- A bag liner made from an old blanket, preferably wool, will greatly enhance the bags warmth.
- Insulate yourself from the ground as much as possible to avoid cold spots at the shoulders and hips. I like pine branches and piles of leaves. They make good padding, too.
- Use a sleeping pad of closed cell foam instead of an air mattress. I learned the hard way that an will air mattress not only leak, it will get cold.
- A good rule of thumb is that you want 2 to 3 times the insulation below you as you have over you.
- Cold air will be above and below you if you sleep on a cot, so you will need extra insulation.
- Put a hand warmer (in a sock) at the foot of your sleeping bag before getting into it. A canteen with hot water (not boiling) and placed at the foot of a bag to keep warm works. Be careful with plastic canteens. They might leak. (Also be careful of a tent full of enlisted men observing the ole Sarge putting a hot water bottle in his sleeping bag. Awful hard to explain.)
- Exercise before bedding down to increase body heat. This will help to warm your bag quicker. Be careful not to start perspiring.
- Remove the clothes you are wearing before. Put on dry clothing or pajamas before entering the sleeping bag.
- Build a wind break outside your tent by piling up snow or leaves to a height sufficient to protect you when lying down.
- Hang your sleeping bag up or just lay it out, between trips, so the filling will not compress and lose its insulating properties.
- Before you get out of bed bring the clothes you plan to wear inside your bag and warm them up some before dressing.
Hypothermia Prevention ODDS AND ENDS.
- Organization and proper preparation is very important in cold weather camping. Good meals, proper shelter and comfortable sleeping arrangements make for an enjoyable outing.
- Drink 2 quarts of fluids per day besides what you drink at meals.
- Learn to recognize and treat cold weather health problems. These include frostbite, hypothermia, dehydration, chilblains, trench foot, snow blindness and carbon monoxide poisoning.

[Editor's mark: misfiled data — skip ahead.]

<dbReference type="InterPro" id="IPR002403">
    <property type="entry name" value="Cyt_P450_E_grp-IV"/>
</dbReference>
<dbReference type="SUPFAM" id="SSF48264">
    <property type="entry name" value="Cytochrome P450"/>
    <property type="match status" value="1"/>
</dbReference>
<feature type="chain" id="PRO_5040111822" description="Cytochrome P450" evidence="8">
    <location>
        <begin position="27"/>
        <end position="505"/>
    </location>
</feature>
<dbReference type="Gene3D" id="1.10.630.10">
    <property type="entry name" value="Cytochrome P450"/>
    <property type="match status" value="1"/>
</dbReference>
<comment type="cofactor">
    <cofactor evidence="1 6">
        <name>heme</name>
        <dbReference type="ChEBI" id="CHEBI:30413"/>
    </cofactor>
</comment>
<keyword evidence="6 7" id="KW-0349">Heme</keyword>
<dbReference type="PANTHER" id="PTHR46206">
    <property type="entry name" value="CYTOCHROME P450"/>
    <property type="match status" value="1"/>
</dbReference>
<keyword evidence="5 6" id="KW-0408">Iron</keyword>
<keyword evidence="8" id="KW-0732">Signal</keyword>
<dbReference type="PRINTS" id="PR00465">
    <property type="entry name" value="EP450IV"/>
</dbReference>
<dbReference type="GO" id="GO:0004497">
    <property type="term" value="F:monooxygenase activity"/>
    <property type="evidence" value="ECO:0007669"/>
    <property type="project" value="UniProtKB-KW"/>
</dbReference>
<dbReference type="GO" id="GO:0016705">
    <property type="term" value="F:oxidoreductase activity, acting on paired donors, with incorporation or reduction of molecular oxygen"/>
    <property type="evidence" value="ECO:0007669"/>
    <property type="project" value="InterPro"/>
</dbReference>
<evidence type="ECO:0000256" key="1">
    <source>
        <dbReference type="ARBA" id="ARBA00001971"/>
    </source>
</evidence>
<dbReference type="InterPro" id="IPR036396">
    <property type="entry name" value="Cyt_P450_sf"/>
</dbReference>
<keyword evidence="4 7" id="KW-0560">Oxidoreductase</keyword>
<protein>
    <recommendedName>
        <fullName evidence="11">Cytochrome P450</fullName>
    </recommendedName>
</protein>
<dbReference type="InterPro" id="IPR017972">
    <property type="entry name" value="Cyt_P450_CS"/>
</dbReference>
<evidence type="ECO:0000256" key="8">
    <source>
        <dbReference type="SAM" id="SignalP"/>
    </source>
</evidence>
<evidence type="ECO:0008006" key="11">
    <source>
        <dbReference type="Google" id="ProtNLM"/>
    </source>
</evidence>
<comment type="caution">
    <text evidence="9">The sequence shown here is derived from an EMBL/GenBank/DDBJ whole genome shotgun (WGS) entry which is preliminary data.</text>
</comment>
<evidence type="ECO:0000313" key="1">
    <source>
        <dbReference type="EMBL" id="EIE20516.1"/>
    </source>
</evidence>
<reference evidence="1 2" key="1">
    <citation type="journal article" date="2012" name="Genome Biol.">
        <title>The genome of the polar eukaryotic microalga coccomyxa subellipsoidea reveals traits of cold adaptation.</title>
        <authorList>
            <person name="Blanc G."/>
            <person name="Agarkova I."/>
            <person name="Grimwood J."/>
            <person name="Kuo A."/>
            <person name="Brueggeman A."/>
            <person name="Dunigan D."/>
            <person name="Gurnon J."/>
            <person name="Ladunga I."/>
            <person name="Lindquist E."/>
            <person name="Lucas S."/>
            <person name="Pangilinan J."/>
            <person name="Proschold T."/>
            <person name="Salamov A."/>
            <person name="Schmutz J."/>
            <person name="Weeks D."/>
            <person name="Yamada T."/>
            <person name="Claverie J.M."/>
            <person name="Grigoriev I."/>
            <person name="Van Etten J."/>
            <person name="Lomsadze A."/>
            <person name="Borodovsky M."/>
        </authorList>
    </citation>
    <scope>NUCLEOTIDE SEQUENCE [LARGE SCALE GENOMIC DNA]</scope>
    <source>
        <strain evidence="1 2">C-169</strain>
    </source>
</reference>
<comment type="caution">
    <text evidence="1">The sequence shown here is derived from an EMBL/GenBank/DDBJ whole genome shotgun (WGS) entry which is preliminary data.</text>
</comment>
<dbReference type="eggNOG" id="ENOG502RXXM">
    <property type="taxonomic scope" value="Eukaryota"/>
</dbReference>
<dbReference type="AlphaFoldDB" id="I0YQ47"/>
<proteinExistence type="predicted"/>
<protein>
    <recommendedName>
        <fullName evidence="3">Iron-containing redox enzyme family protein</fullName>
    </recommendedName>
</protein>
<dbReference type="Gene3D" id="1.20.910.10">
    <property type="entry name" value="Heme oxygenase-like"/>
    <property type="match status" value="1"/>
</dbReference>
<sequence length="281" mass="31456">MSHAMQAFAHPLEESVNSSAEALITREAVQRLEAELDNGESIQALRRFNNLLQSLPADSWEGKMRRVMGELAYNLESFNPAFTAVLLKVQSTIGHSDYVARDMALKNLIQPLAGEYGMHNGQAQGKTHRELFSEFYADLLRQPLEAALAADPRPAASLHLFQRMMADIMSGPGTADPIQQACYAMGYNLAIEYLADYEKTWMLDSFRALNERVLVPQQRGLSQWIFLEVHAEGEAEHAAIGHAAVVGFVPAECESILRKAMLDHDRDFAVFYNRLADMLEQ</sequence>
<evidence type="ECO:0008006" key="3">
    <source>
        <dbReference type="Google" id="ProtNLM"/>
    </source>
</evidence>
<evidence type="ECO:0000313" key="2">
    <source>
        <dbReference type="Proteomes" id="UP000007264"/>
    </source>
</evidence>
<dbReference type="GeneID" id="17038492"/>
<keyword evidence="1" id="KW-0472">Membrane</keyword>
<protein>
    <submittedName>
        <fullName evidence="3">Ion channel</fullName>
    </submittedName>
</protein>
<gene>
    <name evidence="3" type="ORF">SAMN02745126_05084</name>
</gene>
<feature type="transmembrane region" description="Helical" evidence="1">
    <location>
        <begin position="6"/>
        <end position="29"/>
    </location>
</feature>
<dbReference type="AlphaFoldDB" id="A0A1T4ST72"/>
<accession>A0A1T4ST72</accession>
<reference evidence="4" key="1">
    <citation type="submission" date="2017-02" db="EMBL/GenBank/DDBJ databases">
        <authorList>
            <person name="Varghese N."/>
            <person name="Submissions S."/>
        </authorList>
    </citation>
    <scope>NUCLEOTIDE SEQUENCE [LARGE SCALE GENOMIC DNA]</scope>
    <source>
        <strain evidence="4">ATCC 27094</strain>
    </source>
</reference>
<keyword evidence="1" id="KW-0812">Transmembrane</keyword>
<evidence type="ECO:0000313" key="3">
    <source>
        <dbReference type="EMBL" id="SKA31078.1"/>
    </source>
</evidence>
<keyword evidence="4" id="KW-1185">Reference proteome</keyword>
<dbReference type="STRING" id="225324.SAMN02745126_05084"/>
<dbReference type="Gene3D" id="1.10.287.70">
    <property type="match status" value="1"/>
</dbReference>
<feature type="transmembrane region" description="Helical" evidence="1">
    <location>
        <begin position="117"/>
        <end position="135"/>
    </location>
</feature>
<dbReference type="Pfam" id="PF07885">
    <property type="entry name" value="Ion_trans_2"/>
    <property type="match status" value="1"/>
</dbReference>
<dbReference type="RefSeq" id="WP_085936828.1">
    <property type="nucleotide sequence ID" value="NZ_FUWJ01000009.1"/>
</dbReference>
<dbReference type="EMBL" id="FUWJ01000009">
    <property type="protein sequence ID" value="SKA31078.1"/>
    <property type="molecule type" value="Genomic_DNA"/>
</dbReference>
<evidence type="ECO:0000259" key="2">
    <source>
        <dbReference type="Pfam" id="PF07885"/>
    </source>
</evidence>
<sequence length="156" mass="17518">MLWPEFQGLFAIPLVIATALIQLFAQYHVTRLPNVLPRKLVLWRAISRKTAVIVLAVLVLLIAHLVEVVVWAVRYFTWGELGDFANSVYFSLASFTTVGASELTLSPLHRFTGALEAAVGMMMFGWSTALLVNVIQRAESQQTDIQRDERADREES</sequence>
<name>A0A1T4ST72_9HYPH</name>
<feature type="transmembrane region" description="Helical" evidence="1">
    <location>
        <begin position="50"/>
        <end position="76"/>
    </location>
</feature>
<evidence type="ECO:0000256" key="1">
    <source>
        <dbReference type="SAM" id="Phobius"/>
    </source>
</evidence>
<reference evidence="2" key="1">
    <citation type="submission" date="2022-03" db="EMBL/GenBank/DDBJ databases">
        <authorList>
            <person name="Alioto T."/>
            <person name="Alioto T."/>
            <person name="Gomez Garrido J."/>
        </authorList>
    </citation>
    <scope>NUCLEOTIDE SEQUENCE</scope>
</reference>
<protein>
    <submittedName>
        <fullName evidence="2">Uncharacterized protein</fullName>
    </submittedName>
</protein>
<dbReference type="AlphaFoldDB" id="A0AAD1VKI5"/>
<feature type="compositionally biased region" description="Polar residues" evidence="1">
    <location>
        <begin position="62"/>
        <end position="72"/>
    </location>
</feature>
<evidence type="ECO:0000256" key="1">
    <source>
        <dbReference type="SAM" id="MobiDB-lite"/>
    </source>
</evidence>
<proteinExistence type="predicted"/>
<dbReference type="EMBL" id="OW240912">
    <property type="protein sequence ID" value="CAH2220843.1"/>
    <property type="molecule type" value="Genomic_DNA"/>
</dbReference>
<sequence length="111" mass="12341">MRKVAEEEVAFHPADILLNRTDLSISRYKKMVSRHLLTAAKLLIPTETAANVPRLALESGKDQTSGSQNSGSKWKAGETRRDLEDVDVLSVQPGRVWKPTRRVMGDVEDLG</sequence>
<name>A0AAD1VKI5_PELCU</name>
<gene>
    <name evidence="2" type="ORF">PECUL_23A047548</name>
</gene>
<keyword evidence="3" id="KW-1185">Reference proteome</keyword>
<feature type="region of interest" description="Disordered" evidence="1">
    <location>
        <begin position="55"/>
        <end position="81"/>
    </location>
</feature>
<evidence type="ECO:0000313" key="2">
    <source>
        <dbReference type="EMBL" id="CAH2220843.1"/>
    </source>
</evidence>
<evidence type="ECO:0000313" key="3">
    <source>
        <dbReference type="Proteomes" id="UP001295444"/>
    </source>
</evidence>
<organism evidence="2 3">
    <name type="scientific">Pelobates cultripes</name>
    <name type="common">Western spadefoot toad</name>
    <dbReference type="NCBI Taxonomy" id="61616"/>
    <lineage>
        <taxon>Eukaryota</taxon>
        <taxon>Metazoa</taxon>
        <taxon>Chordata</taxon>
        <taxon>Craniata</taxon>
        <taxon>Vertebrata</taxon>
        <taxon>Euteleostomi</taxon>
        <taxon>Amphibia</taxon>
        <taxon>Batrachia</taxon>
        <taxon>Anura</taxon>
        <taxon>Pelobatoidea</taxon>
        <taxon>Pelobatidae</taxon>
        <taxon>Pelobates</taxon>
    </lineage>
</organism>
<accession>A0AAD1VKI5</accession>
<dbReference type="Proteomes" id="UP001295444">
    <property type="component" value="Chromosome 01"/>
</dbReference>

- Use the buddy system to check each other for cold weather health problems.
- If you feel cold, gather some wood or do some other type of work. Working will help warm you.
- Eating ice or snow can reduce your body temperature and it is not pure. Don’t eat it. Snow and ice can be used for drinking water but only after boiling.
- No open flames (candles, matches, etc.) inside the tents. Wiggling your toes inside your boots will help keep feet warm
- Take and wear dark sunglasses if snow is in the forecast. The glare of the sun off the snow could lead to snow blindness. The sunglasses will reduce the glare.
- Use the solid fuel hand warmers.
- Keep off ice on steams, lakes and ponds.
- It takes longer to cook food in cold weather, so plan accordingly. Before going to bed pour enough water for breakfast into a pot. It is easier to heat the pot than a plastic water can.
- Keep your matches in a metal match safe as plastic can freeze and break if dropped.
- Gather twice as much fuel as you think you’ll need for fires.
- Carry tinder from home. It may be hard to find in snow or wet conditions.
- Gather your wood and tinder for the morning fire in the evening so that you will be able to start the fire quickly in the morning.
- Space blankets make good wind shields only. The metallic properties take over the insulation properties in cold weather and become cold conductors.
- Carry extra plastic bags in cold weather. They can be used as personal wind shields and ponchos by slitting a hole in the top for your head to go through.
- Carry extra matches because the more you need a fire to warm up the less likely you will be able to start one easily.
- Flashlight batteries are affected by cold. You can revive a dead battery by warming it up near the fire.
- You may want to take a bottle of propane into your tent with you at night. This will keep it warmer and make it easier to light your stove for breakfast.
- Heaters inside your tent can lead to carbon monoxide poisoning.
Winter can be a time of unusual beauty in the wilderness, but it also presents many hidden dangers. Make sure you are prepared to face every challenge and are aware of the danger of hypothermia and never venture into the wilderness without your wilderness survival kit of at least a knife, matches and a signaling device. Knowing hypothermia prevention is a matter of life and death.